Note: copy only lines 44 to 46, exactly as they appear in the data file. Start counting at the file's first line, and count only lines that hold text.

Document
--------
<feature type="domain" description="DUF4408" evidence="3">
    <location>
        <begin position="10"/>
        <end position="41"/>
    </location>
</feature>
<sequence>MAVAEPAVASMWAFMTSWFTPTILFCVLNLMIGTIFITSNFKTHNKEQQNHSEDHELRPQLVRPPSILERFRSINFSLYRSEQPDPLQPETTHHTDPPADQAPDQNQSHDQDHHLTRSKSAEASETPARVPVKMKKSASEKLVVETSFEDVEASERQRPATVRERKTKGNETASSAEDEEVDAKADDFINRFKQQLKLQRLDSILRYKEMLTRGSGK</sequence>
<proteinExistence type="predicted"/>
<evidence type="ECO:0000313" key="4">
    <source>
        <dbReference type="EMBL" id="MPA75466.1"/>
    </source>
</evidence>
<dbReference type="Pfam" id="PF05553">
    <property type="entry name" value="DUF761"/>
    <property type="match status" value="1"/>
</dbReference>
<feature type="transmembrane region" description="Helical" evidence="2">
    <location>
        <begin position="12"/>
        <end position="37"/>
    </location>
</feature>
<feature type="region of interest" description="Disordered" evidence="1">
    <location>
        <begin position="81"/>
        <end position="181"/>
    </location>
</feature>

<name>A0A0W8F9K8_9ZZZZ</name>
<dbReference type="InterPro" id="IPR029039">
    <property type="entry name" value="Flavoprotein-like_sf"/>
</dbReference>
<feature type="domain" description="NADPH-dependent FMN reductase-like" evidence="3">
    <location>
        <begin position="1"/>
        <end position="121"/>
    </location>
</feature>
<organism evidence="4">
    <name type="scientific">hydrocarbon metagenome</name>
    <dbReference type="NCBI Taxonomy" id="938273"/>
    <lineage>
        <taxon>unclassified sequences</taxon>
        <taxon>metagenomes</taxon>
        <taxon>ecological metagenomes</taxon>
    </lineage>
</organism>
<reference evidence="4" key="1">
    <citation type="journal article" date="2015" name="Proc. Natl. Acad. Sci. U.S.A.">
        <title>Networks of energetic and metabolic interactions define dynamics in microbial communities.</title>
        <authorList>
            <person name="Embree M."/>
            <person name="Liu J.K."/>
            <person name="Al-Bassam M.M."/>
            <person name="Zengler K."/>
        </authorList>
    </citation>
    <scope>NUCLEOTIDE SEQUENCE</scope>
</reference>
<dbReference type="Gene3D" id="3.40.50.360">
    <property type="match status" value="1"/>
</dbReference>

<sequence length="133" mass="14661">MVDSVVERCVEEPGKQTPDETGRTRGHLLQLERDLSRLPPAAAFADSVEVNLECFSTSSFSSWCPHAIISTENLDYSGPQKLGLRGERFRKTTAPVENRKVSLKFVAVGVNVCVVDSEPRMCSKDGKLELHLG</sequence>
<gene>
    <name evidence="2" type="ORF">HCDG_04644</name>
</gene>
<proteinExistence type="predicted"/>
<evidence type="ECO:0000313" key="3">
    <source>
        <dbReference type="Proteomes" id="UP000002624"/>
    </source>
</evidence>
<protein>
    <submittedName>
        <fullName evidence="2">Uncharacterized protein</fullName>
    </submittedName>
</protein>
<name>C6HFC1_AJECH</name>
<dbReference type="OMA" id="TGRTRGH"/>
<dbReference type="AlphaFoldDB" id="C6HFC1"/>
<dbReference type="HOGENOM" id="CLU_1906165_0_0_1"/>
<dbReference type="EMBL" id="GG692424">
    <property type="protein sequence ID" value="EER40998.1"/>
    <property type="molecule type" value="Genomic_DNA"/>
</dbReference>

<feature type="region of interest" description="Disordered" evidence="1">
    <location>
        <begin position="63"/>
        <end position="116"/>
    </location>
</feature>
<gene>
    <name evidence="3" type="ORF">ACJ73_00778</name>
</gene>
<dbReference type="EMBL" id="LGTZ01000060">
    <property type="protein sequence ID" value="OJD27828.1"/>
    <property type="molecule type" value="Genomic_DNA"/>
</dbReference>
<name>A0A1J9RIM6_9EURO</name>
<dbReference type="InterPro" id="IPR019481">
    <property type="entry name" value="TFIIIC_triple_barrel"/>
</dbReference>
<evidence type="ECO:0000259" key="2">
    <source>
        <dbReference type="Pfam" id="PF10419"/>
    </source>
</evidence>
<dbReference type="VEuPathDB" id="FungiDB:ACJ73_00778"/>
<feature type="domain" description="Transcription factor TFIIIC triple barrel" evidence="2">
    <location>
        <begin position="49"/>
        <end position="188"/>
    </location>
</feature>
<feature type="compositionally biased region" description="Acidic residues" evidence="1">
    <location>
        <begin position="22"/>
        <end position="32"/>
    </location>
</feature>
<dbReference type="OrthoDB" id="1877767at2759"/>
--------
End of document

        <taxon>unclassified sequences</taxon>
        <taxon>metagenomes</taxon>
        <taxon>ecological metagenomes</taxon>